March 7, 2019

How does DNS work?

Everybody uses DNS with a basic web-browser; professionally, I’ve used DNS with typical command line tools like curl. But I never fully understood how it works. Here’s a brief review.

Reading: How Domain Name Servers Work.


  • DNS stands for “Domain Name System”, a protocol within the TCP/IP protocol suite
  • the purpose of DNS is to convert domain names to an IP address
  • computers use IP addresses to communicate over the network
  • humans use domain names to access resources through various client tools (eg. Firefox)
  • users connecto to a domain name server (aka domain server or name server) that manages a database of mappings from domain to IP
  • the process for looking up an IP from DNS is called “DNS resolution”
  • modems or routers usually provide configuration of DNS servers for use during resolution

I’m not particularly interested in the business logic of DNS servers (for now), so I’ve skipped much of that section in the article. The real useful part for me comes from the dictionary of terms usually seen on a provider like Cloudflare:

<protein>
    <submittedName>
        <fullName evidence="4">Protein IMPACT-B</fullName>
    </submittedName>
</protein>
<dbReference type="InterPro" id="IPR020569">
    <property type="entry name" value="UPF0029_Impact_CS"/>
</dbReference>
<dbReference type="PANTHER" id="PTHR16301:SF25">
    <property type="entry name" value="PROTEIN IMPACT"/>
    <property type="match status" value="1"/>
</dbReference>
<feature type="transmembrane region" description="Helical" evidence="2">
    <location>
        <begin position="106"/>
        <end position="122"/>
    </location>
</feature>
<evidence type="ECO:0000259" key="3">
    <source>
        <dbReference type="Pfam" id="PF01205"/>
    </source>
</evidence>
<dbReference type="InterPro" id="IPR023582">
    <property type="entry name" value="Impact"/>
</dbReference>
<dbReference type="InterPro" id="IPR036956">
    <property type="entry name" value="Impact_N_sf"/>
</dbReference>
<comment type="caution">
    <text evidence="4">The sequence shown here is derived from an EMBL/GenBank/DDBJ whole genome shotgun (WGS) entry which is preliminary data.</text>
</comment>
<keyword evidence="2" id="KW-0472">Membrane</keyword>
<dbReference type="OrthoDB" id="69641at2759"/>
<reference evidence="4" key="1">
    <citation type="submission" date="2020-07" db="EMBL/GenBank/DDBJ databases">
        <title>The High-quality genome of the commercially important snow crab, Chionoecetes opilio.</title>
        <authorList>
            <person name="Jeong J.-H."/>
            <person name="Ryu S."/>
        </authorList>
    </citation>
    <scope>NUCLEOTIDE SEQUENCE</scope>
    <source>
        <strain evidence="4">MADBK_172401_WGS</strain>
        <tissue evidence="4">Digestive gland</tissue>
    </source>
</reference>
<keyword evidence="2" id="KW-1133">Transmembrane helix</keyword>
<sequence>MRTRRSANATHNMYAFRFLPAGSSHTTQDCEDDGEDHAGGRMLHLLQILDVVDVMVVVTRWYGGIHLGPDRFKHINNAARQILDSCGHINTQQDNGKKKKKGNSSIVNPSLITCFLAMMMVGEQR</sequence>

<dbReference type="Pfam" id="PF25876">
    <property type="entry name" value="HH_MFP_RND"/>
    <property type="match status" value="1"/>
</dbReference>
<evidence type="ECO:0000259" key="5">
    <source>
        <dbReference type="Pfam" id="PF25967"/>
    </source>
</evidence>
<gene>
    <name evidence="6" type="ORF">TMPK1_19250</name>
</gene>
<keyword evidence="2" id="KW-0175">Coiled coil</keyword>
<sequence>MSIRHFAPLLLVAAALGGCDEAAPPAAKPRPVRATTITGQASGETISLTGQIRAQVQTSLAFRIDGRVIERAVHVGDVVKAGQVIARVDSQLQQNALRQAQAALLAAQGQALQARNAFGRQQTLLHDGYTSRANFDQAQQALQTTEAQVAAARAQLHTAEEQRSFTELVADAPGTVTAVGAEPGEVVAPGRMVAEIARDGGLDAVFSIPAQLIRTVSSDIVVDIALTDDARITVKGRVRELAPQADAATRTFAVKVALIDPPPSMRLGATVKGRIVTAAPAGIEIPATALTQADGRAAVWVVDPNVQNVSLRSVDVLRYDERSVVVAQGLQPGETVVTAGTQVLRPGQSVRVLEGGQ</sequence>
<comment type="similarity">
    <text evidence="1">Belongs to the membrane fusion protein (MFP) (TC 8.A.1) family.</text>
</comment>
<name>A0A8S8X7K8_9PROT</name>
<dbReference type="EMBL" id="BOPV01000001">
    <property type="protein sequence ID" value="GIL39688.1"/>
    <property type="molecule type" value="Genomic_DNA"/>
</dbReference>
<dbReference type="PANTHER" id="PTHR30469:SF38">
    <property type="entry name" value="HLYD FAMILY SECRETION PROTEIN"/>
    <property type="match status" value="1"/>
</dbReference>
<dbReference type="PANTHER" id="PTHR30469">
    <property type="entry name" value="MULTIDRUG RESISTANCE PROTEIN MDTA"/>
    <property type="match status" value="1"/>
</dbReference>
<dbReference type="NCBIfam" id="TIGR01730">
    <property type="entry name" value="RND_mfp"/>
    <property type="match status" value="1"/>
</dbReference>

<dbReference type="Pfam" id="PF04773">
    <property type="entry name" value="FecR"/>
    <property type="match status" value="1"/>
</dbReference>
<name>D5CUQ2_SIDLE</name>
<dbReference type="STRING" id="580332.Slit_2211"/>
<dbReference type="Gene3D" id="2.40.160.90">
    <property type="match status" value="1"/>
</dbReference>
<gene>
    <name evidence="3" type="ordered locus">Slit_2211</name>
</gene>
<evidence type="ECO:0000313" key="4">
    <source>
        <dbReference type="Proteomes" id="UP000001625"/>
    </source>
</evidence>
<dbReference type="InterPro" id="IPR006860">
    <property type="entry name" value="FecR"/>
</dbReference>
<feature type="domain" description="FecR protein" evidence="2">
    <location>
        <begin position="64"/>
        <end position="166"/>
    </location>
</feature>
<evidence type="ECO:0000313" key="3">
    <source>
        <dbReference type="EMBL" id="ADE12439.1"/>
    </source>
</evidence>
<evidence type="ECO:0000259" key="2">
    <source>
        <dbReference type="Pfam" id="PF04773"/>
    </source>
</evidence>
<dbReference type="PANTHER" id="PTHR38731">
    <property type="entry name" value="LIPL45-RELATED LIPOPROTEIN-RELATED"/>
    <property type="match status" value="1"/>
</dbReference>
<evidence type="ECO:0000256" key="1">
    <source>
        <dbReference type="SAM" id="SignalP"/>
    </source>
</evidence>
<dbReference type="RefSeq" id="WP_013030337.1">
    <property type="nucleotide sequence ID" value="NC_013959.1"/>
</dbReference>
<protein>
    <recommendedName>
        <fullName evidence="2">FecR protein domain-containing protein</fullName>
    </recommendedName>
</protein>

• A (host) record maps IP to hostname
  • CNAME (canonical) record aliases a domain, redirecting to a host
  • MX (mail exchange) record maps email traffic to specific mailserver server
  • NS (name server) record (“basically”) tells other DNS servers that this server is ultimate SOA

The SOA or start of authority managed internally by providers like Cloudflare. For my purposes, I don’t need to know much about it, but I’ll add it to my list of questions.

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